Wimbledon final: using sleep as your advantage point
Strawberries, scones, and Pimm’s – it’s that time of year again, as tennis-fever sweeps the nation.
With the Wimbledon final looming, many of us have been inspired by the heroics we’ve witnessed on the professional courts in recent weeks.
So with rackets in hand, budding players among us have been flocking to the park for a piece of the action, but we might not have thought about how we can be using sleep to our advantage too.
Sleep can help you be a better athlete
Silentnight’s resident sleep therapist, Dr Nerina Ramlakhan, has spent years helping people settle nerves and relieve stress at bedtime, and has even worked with professional footballers, offering sleep advice before crucial games.
When we have such heavy, physical demands on the body, as tennis players do, it’s crucial we give ourselves time to relax and unwind. This helps to restore our energy levels so we’re able to reach our full potential.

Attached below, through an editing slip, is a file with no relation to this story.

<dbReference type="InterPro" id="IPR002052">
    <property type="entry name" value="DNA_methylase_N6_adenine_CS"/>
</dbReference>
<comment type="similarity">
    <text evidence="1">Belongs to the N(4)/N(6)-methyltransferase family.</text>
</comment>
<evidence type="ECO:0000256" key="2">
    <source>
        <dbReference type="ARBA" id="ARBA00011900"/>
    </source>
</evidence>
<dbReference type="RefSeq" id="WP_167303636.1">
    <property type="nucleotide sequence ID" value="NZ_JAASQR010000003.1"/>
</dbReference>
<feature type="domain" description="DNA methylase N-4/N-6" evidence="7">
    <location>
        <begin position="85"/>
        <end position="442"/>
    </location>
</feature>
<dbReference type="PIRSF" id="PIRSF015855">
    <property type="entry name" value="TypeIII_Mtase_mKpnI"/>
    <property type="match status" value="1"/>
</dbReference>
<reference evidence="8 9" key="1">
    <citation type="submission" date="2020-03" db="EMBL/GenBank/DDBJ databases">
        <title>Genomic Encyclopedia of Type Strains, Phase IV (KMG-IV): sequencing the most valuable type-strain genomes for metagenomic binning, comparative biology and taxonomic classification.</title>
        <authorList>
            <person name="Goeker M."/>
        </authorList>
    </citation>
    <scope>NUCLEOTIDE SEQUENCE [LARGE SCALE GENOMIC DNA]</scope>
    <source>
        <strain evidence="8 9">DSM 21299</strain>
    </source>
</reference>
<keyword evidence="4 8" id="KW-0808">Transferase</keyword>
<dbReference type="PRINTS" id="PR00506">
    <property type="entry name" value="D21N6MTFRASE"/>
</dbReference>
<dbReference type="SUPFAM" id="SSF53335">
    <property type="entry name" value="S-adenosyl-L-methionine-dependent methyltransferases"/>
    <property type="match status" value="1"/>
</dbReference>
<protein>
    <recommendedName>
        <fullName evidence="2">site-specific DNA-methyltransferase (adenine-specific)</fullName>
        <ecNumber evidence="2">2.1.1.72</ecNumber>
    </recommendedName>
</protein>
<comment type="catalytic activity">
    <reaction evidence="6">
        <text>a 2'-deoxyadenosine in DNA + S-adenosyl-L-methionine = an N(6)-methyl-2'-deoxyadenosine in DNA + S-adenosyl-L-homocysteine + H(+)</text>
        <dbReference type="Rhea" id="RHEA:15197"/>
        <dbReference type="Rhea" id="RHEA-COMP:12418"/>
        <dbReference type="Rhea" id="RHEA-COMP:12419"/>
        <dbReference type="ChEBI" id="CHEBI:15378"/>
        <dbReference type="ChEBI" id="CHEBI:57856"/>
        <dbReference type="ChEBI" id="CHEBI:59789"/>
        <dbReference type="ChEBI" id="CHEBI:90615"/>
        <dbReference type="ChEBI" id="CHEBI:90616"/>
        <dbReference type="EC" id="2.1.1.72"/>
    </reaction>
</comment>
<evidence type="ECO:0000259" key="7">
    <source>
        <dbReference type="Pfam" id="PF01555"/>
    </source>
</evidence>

It all stems from attitude. Even if you’re nervous the night before an important match, it’s important to remain optimistic about sleep.
Dr Nerina said: “We need to relax our attitude about sleep. Lots of people find that they wake up tired and lacking in energy, and this can sometimes be down to the quality of sleep they’ve had the night before.
“If your sleep isn’t 100% restorative, you may wake up feeling stressed and anxious which can really deplete your energy levels.”
If stress is disrupting your sleep – just try to relax, and remember Dr Nerina’s top three tips for reassurance:
- It’s entirely normal to wake up during the night
- It is possible to sleep with your eyes open. You might actually be getting more sleep than you think (or measure) while you’re reading a book or watching TV
- Sometimes not sleeping well is perfectly normal
Sleep can help to restore your energy
Our sleep expert, Dr Nerina, has worked with many athletes to help them maximise their sleep to aid performance.
She insists that energy doesn’t just come from a good night’s sleep. It also comes from the food we eat, the exercise we do, the way we breathe, our relationships, the way we think, and how we use our minds.